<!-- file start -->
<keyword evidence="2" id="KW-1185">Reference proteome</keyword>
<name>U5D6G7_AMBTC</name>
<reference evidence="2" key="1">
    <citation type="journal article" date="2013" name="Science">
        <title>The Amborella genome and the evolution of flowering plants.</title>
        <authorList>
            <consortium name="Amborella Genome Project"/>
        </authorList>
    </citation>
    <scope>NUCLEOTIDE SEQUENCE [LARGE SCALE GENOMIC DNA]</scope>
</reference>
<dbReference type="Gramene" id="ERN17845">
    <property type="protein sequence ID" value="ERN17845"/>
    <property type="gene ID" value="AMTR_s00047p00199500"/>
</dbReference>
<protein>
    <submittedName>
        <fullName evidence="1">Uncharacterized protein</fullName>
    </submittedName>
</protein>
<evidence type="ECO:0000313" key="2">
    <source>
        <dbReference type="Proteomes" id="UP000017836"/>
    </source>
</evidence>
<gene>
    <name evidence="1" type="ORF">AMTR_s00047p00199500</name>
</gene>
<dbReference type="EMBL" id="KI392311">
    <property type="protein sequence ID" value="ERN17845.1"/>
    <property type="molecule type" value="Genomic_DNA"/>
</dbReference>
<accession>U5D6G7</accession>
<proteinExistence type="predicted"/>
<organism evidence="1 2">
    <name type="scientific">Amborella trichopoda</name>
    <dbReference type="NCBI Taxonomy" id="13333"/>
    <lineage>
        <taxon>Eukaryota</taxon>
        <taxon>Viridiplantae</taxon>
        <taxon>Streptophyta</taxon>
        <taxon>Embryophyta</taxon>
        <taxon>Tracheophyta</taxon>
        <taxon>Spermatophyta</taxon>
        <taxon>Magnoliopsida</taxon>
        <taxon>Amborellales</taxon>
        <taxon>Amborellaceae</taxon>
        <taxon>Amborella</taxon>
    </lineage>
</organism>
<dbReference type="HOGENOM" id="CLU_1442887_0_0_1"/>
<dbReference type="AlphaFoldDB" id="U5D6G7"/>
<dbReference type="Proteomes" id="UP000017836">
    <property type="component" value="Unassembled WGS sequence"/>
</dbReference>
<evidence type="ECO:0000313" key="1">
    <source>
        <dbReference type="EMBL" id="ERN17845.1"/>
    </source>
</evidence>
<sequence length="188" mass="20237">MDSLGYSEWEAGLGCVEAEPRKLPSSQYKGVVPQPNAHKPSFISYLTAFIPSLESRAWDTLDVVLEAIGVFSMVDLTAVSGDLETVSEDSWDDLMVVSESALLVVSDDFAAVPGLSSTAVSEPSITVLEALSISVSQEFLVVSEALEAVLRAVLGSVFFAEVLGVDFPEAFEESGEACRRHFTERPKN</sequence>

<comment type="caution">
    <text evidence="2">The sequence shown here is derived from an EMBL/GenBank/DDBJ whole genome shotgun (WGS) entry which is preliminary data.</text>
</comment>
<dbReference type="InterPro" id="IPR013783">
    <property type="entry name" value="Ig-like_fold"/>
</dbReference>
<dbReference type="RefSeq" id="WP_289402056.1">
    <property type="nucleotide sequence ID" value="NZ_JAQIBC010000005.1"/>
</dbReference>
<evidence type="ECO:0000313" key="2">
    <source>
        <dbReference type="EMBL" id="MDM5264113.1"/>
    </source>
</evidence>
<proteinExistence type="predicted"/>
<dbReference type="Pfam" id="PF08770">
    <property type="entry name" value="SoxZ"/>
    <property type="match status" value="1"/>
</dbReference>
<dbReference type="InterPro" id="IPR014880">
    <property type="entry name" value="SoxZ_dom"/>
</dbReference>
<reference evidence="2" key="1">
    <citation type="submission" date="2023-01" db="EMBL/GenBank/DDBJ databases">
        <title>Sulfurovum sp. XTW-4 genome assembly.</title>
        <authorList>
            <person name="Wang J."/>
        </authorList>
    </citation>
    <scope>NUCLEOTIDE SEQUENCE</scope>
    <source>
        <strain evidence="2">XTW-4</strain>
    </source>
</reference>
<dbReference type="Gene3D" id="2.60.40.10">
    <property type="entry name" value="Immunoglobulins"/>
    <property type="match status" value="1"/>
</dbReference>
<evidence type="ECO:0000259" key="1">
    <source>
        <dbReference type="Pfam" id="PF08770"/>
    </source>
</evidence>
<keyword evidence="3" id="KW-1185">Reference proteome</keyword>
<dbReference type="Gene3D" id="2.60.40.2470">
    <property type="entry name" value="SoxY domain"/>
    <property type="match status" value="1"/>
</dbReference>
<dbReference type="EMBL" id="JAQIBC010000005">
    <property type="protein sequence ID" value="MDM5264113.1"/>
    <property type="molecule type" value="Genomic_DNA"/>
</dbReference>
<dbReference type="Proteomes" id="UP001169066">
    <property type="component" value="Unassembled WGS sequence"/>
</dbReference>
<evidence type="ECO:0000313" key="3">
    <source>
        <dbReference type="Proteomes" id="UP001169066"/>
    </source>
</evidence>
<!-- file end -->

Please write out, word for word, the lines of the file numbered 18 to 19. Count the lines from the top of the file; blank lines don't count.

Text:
        <fullName evidence="1">Uncharacterized protein</fullName>
    </submittedName>